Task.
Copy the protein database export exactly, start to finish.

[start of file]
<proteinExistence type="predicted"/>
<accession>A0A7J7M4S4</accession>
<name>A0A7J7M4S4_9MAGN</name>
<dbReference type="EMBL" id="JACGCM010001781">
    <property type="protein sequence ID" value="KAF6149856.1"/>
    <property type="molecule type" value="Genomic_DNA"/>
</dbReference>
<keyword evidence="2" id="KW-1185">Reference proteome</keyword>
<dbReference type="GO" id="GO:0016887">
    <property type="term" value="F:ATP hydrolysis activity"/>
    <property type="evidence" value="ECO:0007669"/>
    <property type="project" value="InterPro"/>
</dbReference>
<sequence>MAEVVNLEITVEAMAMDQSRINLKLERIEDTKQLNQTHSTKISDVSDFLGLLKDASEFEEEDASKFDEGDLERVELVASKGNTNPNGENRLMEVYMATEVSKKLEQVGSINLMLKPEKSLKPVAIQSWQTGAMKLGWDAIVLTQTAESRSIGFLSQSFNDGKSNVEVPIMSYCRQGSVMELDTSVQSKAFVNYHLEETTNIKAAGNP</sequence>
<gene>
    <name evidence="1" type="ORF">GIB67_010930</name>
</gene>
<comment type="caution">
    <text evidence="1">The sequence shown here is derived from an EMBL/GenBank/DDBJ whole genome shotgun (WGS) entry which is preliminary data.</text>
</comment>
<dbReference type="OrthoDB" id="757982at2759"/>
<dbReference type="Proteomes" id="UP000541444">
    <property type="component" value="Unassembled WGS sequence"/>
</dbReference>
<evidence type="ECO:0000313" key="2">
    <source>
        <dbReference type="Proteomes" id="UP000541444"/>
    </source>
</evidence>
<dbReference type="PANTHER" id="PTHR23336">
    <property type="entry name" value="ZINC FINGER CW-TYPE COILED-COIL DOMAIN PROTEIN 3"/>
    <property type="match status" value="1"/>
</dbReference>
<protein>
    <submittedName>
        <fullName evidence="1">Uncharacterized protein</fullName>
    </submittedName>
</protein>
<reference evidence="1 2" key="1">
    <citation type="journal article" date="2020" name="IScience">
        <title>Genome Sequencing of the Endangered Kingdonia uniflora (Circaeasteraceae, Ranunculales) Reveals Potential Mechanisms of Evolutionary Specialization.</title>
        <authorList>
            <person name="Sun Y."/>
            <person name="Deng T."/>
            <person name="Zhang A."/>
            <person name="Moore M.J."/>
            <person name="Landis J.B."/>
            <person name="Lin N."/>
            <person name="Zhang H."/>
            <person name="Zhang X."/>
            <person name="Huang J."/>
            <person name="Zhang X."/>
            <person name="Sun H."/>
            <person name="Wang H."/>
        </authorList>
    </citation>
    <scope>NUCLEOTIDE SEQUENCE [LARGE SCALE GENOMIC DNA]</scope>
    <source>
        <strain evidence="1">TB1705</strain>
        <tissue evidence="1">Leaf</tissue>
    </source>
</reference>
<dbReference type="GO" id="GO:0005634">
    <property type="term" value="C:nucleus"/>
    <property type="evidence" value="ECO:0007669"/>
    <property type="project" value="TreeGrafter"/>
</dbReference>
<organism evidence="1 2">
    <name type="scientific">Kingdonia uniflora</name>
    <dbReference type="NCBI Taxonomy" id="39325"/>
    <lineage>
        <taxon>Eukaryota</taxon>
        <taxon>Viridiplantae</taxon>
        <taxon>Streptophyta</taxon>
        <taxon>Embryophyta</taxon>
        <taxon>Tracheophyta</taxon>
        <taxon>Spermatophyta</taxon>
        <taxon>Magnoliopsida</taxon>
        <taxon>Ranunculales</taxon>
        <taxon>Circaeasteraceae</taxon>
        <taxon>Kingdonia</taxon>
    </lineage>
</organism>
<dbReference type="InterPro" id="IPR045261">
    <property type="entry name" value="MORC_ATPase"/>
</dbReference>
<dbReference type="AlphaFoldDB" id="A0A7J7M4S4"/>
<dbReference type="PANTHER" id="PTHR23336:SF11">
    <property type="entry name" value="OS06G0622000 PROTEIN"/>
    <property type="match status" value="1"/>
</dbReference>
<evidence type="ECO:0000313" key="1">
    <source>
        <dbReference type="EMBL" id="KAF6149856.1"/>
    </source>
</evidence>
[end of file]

<proteinExistence type="predicted"/>
<accession>A0A7J7M4S4</accession>
<name>A0A7J7M4S4_9MAGN</name>
<dbReference type="EMBL" id="JACGCM010001781">
    <property type="protein sequence ID" value="KAF6149856.1"/>
    <property type="molecule type" value="Genomic_DNA"/>
</dbReference>
<keyword evidence="2" id="KW-1185">Reference proteome</keyword>
<dbReference type="GO" id="GO:0016887">
    <property type="term" value="F:ATP hydrolysis activity"/>
    <property type="evidence" value="ECO:0007669"/>
    <property type="project" value="InterPro"/>
</dbReference>
<sequence>MAEVVNLEITVEAMAMDQSRINLKLERIEDTKQLNQTHSTKISDVSDFLGLLKDASEFEEEDASKFDEGDLERVELVASKGNTNPNGENRLMEVYMATEVSKKLEQVGSINLMLKPEKSLKPVAIQSWQTGAMKLGWDAIVLTQTAESRSIGFLSQSFNDGKSNVEVPIMSYCRQGSVMELDTSVQSKAFVNYHLEETTNIKAAGNP</sequence>
<gene>
    <name evidence="1" type="ORF">GIB67_010930</name>
</gene>
<comment type="caution">
    <text evidence="1">The sequence shown here is derived from an EMBL/GenBank/DDBJ whole genome shotgun (WGS) entry which is preliminary data.</text>
</comment>
<dbReference type="OrthoDB" id="757982at2759"/>
<dbReference type="Proteomes" id="UP000541444">
    <property type="component" value="Unassembled WGS sequence"/>
</dbReference>
<evidence type="ECO:0000313" key="2">
    <source>
        <dbReference type="Proteomes" id="UP000541444"/>
    </source>
</evidence>
<dbReference type="PANTHER" id="PTHR23336">
    <property type="entry name" value="ZINC FINGER CW-TYPE COILED-COIL DOMAIN PROTEIN 3"/>
    <property type="match status" value="1"/>
</dbReference>
<protein>
    <submittedName>
        <fullName evidence="1">Uncharacterized protein</fullName>
    </submittedName>
</protein>
<reference evidence="1 2" key="1">
    <citation type="journal article" date="2020" name="IScience">
        <title>Genome Sequencing of the Endangered Kingdonia uniflora (Circaeasteraceae, Ranunculales) Reveals Potential Mechanisms of Evolutionary Specialization.</title>
        <authorList>
            <person name="Sun Y."/>
            <person name="Deng T."/>
            <person name="Zhang A."/>
            <person name="Moore M.J."/>
            <person name="Landis J.B."/>
            <person name="Lin N."/>
            <person name="Zhang H."/>
            <person name="Zhang X."/>
            <person name="Huang J."/>
            <person name="Zhang X."/>
            <person name="Sun H."/>
            <person name="Wang H."/>
        </authorList>
    </citation>
    <scope>NUCLEOTIDE SEQUENCE [LARGE SCALE GENOMIC DNA]</scope>
    <source>
        <strain evidence="1">TB1705</strain>
        <tissue evidence="1">Leaf</tissue>
    </source>
</reference>
<dbReference type="GO" id="GO:0005634">
    <property type="term" value="C:nucleus"/>
    <property type="evidence" value="ECO:0007669"/>
    <property type="project" value="TreeGrafter"/>
</dbReference>
<organism evidence="1 2">
    <name type="scientific">Kingdonia uniflora</name>
    <dbReference type="NCBI Taxonomy" id="39325"/>
    <lineage>
        <taxon>Eukaryota</taxon>
        <taxon>Viridiplantae</taxon>
        <taxon>Streptophyta</taxon>
        <taxon>Embryophyta</taxon>
        <taxon>Tracheophyta</taxon>
        <taxon>Spermatophyta</taxon>
        <taxon>Magnoliopsida</taxon>
        <taxon>Ranunculales</taxon>
        <taxon>Circaeasteraceae</taxon>
        <taxon>Kingdonia</taxon>
    </lineage>
</organism>
<dbReference type="InterPro" id="IPR045261">
    <property type="entry name" value="MORC_ATPase"/>
</dbReference>
<dbReference type="AlphaFoldDB" id="A0A7J7M4S4"/>
<dbReference type="PANTHER" id="PTHR23336:SF11">
    <property type="entry name" value="OS06G0622000 PROTEIN"/>
    <property type="match status" value="1"/>
</dbReference>
<evidence type="ECO:0000313" key="1">
    <source>
        <dbReference type="EMBL" id="KAF6149856.1"/>
    </source>
</evidence>